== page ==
Roomed.nl is giving away three pairs of tickets to the Kunsthal in Rotterdam, which is currently featuring many ‘freaky spring’ exhibitions, including ‘Your Light is My Life’ by Czech artist Krištof Kintera, running until 7 June.
Kintera’s solo exhibition is said to be full of irony, mixed with slapstick and dark humour, as well as some political statements. His sculptures and installations can move, communicate, are dysfunctional, and sometimes just plain absurd.
Also on the menu are the exhibitions ‘200 years of the Kingdom of the Netherlands’, ‘The Furry Adventures of the Cabbit and the Folk’ and enough art to make your visit complete.
(Link: roomed.nl, Photo of Kunsthal by kleiobird/Jaap Vogel, some rights reserved)
Tags: Kunsthal, Rotterdam
The thieves that stole seven paintings from the Kunsthal museum in Rotterdam last October considered burning the art, Rheinische Post reports.
The German newspaper says that Romanian detectives overheard a phone conversation in which the suspects discussed getting rid of the paintings. The suspects were unable to find buyers and presumably wanted to clear any traces that would lead to them.
It is not known whether the suspects managed to put their plan into action. Romanian broadcaster Antenna 3 claimed that two of the seven paintings had been found, but Dutch police was unable to confirm this, NRC reports. Last Monday three suspects were arrested in Bucharest.
The Kunsthal theft made headlines because the security system was laughably easy to break. The entire theft took no more than two minutes, Business Week reported back then.
The missing paintings are;
- Tête d’Arlequin by Pablo Picasso.
- Waterloo Bridge, London by Claude Monet.
- Charing Cross Bridge, London by Claude Monet.
- La Liseuse en Blanc et Jaune by Henri Matisse.
- Femme Devant une Fenêtre Ouverte, dite la Fiancée by Paul Gauguin
- Autoportrait by Meyer de Haan.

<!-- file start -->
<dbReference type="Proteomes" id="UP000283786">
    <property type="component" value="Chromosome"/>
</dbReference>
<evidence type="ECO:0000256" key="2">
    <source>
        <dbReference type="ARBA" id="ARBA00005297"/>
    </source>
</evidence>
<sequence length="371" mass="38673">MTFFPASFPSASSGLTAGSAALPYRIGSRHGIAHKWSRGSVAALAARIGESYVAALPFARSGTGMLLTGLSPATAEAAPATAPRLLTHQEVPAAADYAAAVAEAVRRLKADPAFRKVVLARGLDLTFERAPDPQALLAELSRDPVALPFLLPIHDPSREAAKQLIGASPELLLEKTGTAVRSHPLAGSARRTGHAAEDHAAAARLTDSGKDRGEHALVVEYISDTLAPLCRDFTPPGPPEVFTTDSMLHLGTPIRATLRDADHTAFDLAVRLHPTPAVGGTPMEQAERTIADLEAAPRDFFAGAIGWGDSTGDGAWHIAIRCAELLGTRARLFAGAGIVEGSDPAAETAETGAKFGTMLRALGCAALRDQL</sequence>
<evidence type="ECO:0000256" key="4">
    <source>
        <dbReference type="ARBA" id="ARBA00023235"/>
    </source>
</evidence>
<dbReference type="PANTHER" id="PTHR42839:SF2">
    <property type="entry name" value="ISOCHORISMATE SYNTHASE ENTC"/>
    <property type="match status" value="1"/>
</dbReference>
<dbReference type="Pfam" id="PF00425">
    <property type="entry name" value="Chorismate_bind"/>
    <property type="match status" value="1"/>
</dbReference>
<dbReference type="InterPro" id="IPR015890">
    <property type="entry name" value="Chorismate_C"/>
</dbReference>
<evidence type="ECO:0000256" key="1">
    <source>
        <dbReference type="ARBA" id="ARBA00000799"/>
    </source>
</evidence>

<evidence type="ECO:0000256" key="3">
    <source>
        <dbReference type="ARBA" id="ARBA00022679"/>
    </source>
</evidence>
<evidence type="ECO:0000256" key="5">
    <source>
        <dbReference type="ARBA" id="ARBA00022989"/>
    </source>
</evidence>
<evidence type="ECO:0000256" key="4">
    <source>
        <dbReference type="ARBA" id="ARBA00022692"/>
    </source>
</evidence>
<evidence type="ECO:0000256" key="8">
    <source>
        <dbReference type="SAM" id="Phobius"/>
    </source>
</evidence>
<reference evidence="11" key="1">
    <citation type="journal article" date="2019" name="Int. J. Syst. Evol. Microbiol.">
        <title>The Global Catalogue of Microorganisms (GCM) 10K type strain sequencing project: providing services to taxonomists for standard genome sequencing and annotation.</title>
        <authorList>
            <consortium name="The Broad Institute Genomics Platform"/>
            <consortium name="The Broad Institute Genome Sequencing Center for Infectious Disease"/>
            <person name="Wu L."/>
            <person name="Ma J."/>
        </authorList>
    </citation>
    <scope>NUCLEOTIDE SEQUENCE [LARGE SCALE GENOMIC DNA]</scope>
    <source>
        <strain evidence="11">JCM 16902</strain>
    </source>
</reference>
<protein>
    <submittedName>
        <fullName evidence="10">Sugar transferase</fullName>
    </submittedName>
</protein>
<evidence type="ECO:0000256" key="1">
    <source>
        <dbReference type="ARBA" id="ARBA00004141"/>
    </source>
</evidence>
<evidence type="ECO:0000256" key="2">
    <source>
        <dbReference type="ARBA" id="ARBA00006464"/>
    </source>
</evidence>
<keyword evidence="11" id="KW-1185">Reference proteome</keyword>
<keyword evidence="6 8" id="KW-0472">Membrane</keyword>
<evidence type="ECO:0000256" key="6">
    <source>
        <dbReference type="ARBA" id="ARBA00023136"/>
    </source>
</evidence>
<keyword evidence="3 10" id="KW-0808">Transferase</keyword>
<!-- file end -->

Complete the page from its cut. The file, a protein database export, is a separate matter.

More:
- Woman with Eyes Closed by Lucian Freud.
(Illustration: Charing Cross Bridge by Claude Monet. Source: politie.nl)
Tags: Claude Monet, Henri Matisse, Kunsthal, Meyer de Haan, Pablo Picasso, paintings, Paul Gauguin, Romania, Rotterdam, security, security systems
By now the art world has heard of the seven works of art stolen from the Kunsthal museum in Rotterdam on 16 October, which included works by Picasso, Monet, Henri Matisse, Paul Gauguin, Lucian Freud and Meyer de Haan. It took the thieves just two minutes to get the paintings and drive off.
Although they might have had some inside help, the thieves simply made sure that a piece of plastic was jammed between the doorpost and the door, making it look like the door was also locked. Normally, the doors are electronically locked until the alarm is deactivated. Once the alarm is activated, the doors unlock.
Insert face palm.
Earlier this year two visitors were stuck in the museum after closing time because security guards had not noticed them. The room they were in was the same room as the one were the paintings were stolen. The visitors left through the emergency exit, and it took the guards 10 minutes to notice it.
Museum director Emily Ansenk claiming the system is ‘state of the art’ in the media sounds like a communist quoting the party line. Dutch news site NOS qualified her statement as ‘utter nonsense’ . To make things even more embarrassing, the Kunsthal has placed large flower pots around the museum so no one can easily park a getaway car right outside it.
To quote an art restorer friend of mine: “I can sleep soundly at night knowing that the Netherlands’ cultural property is now being protected by flower pots.”
(Links: www.nrc.nl, www.businessweek.com, Photo of locked door by boetter, some rights reserved)
Tags: Kunsthal, Rotterdam, theft
Yes, it’s been on for a while, but the current exhibition Bureaucratica, quoted by The Wall Street Journal as “a surprisingly compassionate view of the ways in which individuals inevitably resist all efforts to impose one single standard of behavior,” is on display at the Kunsthal in Rotterdam until 14 December 2008.
The exhibition features the work of photographer Jan Banning who photographed bureaucrats from countries such as India, France, Liberia, the US, and Russia from 2003 to 2007.
(Link: kunsthal.nl, via spunk.nl, photo Jan Banning)
Tags: bureaucrats, Jan Banning, Kunsthal, Rotterdam